A sermon based on the story of the Wedding at Cana (John 2:1-11).
As I was sitting in church last week my eye was caught on one of the slides shown before the service. It was publicising the topic for today’s service: “What does John’s account of turning water into wine mean for us today?” I was intrigued and looked forward to that service. Unfortunately the following morning I had a phone call from Mandy to say that she wasn’t going to be able to take the service and asking if I could stand in for her. I was a little disappointed that I wasn’t going to hear her answer, but decided I’d keep her theme and have a go at answering the question myself.
This quesion relates, of course, to the set lectionary reading for today, the very familiar story of Jesus at a wedding in Cana. The wine runs out at the party and, reluctant but urged on by his mother, Jesus rescues the situation by turning water into wine. It is fundamentally, of course, a miracle story. A miracle story that marked the start of Jesus’ ministry (according to John’s Gospel). The final verse of the reading makes it clear that this is why the author considers it important, “Jesus did this, the first of his signs, in Cana of Galilee, and revealed his glory; and his disciples believed in him.” For almost all of Christian history this is how Christians have found meaning in the story. Jesus performed a miracle and by doing so revealed who he was.
The question Mandy posed though isn’t “What has this story meant for generations of Christians in the past?” It is “What does it mean for us today?” How do we, in the modern world, respond to miracle stories? How do we respond to this story?
We can try and respond scientifically. I’ve managed to find a scientific paper that looks at the physical chemistry behind turning water into wine. The fundamental difference is that wine contains alcohol (let’s assume about 12% of the total 20 gallons). This alcohol could have come through a chemical reaction between water and carbon dioxide in the air in the room. When you do the sums, you find out that this takes energy, which is why it doesn’t happen spontaneously and why you can’t just leave a glass of water out and wait for it turn into Shiraz (or Prosecco depending on your preference). When you calculate how much energy it turns out to be equivalent to boiling a standard kettle about 500 times. Where did all that energy come from?
Alternatively, assuming that the carbon dioxide has come from the air but knowing that it is only present in the atmosphere in very small quantities, you can ask how much air would have been needed? It turns out you’d need all the carbon dioxide from a room about 25 times the size of this church. Where did it come from?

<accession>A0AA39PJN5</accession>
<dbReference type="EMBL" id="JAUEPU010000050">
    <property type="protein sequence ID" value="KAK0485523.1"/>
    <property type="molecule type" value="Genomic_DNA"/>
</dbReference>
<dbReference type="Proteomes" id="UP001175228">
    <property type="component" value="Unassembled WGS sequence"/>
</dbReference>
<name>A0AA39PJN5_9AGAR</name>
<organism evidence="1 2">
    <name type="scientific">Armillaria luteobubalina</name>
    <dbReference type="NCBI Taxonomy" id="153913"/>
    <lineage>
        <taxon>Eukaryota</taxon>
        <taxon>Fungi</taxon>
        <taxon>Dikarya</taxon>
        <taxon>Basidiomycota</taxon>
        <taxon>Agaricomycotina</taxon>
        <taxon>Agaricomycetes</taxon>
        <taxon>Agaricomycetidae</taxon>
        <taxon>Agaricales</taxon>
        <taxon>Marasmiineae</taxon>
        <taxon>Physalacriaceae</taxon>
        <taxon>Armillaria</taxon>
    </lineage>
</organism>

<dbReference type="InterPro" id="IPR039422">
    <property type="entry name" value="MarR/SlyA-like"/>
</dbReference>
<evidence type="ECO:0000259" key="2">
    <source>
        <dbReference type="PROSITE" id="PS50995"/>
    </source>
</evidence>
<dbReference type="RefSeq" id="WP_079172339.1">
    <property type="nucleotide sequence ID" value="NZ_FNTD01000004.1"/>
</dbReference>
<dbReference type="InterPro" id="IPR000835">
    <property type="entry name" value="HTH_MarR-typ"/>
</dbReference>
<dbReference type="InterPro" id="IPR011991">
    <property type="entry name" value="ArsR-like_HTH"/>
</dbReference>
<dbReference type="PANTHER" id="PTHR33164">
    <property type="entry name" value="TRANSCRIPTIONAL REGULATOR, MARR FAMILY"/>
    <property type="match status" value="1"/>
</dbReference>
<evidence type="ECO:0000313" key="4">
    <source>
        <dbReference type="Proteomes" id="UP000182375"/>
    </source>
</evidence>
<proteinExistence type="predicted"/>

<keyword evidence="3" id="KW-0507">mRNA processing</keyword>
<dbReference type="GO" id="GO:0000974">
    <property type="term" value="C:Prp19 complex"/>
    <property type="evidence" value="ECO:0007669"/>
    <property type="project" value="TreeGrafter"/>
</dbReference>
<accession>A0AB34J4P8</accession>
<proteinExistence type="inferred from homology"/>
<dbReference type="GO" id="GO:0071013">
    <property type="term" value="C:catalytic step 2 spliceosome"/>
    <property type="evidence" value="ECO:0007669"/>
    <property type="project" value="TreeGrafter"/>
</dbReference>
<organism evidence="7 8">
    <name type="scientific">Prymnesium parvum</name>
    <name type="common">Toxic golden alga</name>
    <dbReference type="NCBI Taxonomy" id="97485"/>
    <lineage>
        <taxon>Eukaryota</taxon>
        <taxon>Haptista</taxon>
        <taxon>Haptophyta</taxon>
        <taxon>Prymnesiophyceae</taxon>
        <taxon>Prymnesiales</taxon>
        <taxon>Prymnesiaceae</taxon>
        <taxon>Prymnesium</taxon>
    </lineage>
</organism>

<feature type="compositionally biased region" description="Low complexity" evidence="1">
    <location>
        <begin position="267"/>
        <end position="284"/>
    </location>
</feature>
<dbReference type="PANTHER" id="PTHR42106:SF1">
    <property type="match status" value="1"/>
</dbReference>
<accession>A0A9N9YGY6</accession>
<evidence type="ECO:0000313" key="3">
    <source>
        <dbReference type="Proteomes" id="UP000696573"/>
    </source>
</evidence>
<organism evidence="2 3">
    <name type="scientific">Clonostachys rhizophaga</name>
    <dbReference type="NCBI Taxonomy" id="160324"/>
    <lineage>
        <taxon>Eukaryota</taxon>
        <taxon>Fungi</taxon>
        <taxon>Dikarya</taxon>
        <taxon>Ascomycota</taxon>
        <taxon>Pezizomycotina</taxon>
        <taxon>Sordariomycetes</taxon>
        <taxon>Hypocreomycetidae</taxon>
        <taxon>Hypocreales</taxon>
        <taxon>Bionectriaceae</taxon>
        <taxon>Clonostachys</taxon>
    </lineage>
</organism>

When we mix modern science with ancient miracle stories, we conclude that those stories are even more mind-blowing than our ancestors have ever appreciated. The ancients would certainly have seen this miracle as an amazing feat but one amongst so many other things they didn’t understand about how the world functions. We see it as something that is simply not possible, even non-sensical, given our current understanding of how the physical and chemical worlds behave. Some people will say, “Well of course, this just shows how God is more marvellous, more powerful, more awe-inspiring than previous generations could possibly have imagined”. If you are one of them, then that is fine. Others will want to ask, “Are there other ways of reading this story which might bring out a different meaning?”
The story is one about how Jesus fulfils a need. People are at a party, they are having a good time. They’re eating and drinking, they are singing and dancing, they are catching up and sharing news and jokes. They feel good about themselves and the lives they are leading. All the world seems rosy and then … the wine runs out. Let’s put aside Methodist concerns that alcohol shouldn’t be a pre-requisite for having a good time, and accept the host’s concerns that this is a disaster. The bubble risks being burst – the party will be over.
Jesus doesn’t want to act, but he does. He turns the water into wine. Not any old wine, not the wine that had been served earlier in the evening but a wine that the guests recognise as the best wine they have ever drunk, and in huge quantities, (20 gallons is about 120 bottles). The need has not only been fulfilled but it has been fulfilled completely and extravagantly. Later in John’s gospel (John 10:10) Jesus says he has come so that other people may have life, life in all its fulness. In John’s gospel this is the first story of Jesus’ ministry, and it is a story of Jesus bringing life in all its fulness.